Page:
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Introducing Axios, a Popular, Promise-based HTTP Client

Axios is a popular, promise-based HTTP client that sports an easy-to-use API and can be used in both the browser and Node.js.

Making HTTP requests to fetch or save data is one of the most common tasks a client-side JavaScript application will need to do. Third-party libraries — especially jQuery — have long been a popular way to interact with the more verbose browser APIs, and abstract away any cross-browser differences.

As people move away from jQuery in favor of improved native DOM APIs, or front-end UI libraries like React and Vue.js, including it purely for its $.ajax functionality makes less sense.

Let’s take a look at how to get started using Axios in your code, and see some of the features that contribute to its popularity among JavaScript developers.

Axios vs Fetch

As you’re probably aware, modern browsers ship with the newer Fetch API built in, so why not just use that? There are several differences between the two that many feel gives Axios the edge.

One such difference is in how the two libraries treat HTTP error codes. When using Fetch, if the server returns a 4xx or 5xx series error, your catch() callback won’t be triggered and it is down to the developer to check the response status code to determine if the request was successful. Axios, on the other hand, will reject the request promise if one of these status codes is returned.

Another small difference, which often trips up developers new to the API, is that Fetch doesn’t automatically send cookies back to the server when making a request. It’s necessary to explicitly pass an option for them to be included. Axios has your back here.

One difference that may end up being a show-stopper for some is progress updates on uploads/downloads. As Axios is built on top of the older XHR API, you’re able to register callback functions for onUploadProgress and onDownloadProgress to display the percentage complete in your app’s UI. Currently, Fetch has no support for doing this.

Lastly, Axios can be used in both the browser and Node.js. This facilitates sharing JavaScript code between the browser and the back end or doing server-side rendering of your front-end apps.

Note: there are versions of the Fetch API available for Node but, in my opinion, the other features Axios provides give it the edge.


As you might expect, the most common way to install Axios is via the npm package manager:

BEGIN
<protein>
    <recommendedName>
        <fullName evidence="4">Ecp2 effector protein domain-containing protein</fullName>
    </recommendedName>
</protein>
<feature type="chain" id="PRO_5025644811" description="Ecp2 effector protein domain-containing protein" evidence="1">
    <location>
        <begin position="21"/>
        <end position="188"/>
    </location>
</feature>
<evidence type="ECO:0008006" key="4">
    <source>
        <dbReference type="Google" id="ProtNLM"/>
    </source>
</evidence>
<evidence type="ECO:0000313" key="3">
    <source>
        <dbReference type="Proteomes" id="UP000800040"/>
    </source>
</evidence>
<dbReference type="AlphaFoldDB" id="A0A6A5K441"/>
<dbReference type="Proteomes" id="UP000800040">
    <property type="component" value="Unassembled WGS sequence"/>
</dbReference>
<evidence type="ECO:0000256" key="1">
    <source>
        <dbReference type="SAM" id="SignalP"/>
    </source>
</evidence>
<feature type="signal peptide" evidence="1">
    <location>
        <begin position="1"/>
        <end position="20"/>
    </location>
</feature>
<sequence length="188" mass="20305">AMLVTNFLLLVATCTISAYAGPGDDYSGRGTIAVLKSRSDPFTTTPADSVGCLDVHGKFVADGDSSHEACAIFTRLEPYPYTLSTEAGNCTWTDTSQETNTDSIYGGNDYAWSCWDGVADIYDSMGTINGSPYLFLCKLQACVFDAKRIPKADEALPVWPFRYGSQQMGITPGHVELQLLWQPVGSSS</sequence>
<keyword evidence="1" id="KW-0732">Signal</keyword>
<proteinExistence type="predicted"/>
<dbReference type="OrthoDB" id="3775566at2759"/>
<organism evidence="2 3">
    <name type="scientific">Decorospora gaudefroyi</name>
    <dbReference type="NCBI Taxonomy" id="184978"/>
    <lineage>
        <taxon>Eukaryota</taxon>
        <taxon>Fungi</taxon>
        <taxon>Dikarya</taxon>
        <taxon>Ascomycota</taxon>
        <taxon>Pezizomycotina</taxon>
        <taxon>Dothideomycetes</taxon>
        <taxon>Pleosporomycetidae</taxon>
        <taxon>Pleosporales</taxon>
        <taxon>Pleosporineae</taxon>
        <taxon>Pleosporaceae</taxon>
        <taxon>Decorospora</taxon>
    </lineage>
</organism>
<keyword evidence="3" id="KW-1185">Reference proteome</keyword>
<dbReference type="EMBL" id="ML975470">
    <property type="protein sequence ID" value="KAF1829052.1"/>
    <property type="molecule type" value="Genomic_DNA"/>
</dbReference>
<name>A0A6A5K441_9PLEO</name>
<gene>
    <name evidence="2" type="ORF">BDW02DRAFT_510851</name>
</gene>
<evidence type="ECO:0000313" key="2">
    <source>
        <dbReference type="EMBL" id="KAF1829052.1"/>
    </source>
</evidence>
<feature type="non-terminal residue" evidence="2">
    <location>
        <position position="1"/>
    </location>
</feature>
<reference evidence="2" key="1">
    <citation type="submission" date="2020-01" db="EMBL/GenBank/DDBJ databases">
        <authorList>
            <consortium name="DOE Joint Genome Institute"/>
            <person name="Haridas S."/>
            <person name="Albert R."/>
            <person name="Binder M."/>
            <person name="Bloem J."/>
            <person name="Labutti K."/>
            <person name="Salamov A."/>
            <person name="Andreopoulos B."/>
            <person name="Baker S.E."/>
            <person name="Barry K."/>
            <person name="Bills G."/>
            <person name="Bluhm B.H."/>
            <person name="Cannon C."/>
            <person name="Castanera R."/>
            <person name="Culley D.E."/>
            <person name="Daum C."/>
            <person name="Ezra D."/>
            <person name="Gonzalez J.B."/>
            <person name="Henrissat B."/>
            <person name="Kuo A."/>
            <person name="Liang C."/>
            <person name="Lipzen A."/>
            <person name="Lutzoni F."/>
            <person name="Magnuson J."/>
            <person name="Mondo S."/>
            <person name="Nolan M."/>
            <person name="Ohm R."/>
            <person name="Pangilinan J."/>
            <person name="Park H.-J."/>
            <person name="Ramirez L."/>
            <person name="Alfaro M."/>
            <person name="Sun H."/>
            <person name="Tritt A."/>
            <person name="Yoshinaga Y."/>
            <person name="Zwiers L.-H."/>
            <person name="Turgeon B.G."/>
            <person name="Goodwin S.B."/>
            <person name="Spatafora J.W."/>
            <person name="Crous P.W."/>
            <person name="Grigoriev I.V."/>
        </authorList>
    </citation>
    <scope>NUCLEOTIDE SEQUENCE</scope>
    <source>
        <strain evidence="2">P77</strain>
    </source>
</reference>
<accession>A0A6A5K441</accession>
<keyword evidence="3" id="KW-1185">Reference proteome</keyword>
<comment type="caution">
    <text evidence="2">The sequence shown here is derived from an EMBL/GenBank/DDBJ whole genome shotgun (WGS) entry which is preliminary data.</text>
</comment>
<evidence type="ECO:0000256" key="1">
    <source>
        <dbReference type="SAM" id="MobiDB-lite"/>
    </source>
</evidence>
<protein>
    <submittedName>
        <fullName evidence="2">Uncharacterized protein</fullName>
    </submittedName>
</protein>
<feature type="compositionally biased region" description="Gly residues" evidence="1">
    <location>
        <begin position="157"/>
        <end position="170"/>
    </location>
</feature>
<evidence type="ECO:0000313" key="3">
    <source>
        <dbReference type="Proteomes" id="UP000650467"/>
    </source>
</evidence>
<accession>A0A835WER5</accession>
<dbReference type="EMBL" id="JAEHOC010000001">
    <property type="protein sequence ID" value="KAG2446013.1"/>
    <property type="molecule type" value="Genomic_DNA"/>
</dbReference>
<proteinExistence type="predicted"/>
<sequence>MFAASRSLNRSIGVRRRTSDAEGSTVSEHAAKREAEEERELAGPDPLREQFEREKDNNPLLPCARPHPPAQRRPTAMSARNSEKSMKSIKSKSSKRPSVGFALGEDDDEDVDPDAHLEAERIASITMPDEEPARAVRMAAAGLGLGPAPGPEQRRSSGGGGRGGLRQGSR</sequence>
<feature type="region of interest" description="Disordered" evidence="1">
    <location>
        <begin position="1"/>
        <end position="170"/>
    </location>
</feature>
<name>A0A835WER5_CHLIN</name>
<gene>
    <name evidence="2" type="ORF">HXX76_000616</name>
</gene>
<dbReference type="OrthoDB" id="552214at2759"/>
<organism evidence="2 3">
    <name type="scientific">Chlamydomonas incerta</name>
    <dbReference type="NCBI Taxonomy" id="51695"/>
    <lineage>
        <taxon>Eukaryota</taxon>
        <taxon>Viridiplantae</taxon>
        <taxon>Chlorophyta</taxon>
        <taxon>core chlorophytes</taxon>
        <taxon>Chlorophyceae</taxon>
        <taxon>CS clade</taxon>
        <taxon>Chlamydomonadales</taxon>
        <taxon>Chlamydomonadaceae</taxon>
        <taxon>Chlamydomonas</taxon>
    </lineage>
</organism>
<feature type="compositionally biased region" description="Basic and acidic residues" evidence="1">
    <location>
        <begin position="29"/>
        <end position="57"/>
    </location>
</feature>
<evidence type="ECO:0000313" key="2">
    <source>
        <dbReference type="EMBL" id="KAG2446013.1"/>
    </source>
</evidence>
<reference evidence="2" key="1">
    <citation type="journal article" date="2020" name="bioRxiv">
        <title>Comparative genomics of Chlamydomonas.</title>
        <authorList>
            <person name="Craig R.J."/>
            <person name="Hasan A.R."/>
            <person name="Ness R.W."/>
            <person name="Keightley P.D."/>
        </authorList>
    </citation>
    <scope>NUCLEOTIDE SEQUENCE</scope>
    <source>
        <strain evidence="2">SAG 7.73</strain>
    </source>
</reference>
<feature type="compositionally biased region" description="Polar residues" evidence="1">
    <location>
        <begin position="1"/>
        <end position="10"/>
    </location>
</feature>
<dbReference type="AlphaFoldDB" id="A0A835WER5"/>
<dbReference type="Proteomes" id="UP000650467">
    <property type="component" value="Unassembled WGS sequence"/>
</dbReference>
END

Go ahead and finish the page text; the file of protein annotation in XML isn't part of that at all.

npm i axios

and include it in your code where needed:

// ES2015 style import
import axios from 'axios';

// Node.js style require
const axios = require('axios');

If you’re not using some kind of module bundler (e.g. webpack), then you can always pull in the library from a CDN in the traditional way:

<script src=""></script>

Browser support

Axios works in all modern web browsers, and Internet Explorer 8+.

Making Requests

Similar to jQuery’s $.ajax function, you can make any kind of HTTP request by passing an options object to Axios:

  method: 'post',
  url: '/login',
  data: {
    user: 'brunos',
    lastName: 'ilovenodejs'

Here, we’re telling Axios which HTTP method we’d like to use (e.g. GET/POST/DELETE etc.) and which URL the request should be made to.

We’re also providing some data to be sent along with the request in the form of a simple JavaScript object of key/value pairs. By default, Axios will serialize this as JSON and send it as the request body.

Request Options

There are a whole bunch of additional options you can pass when making a request, but here are the most common ones:

  • baseUrl: if you specify a base URL, it’ll be prepended to any relative URL you use.
  • headers: an object of key/value pairs to be sent as headers.
  • params: an object of key/value pairs that will be serialized and appended to the URL as a query string.
  • responseType: if you’re expecting a response in a format other than JSON, you can set this property to arraybuffer, blob, document, text, or stream.
  • auth: passing an object with username and password fields will use these credentials for HTTP Basic auth on the request.

Convenience methods

Also like jQuery, there are shortcut methods for performing different types of request.

The get, delete, head and options methods all take two arguments: a URL, and an optional config object.


The post, put, and patch methods take a data object as their second argument, and an optional config object as the third:
  { name: 'Waffle Iron', price: 21.50 },
  { options }

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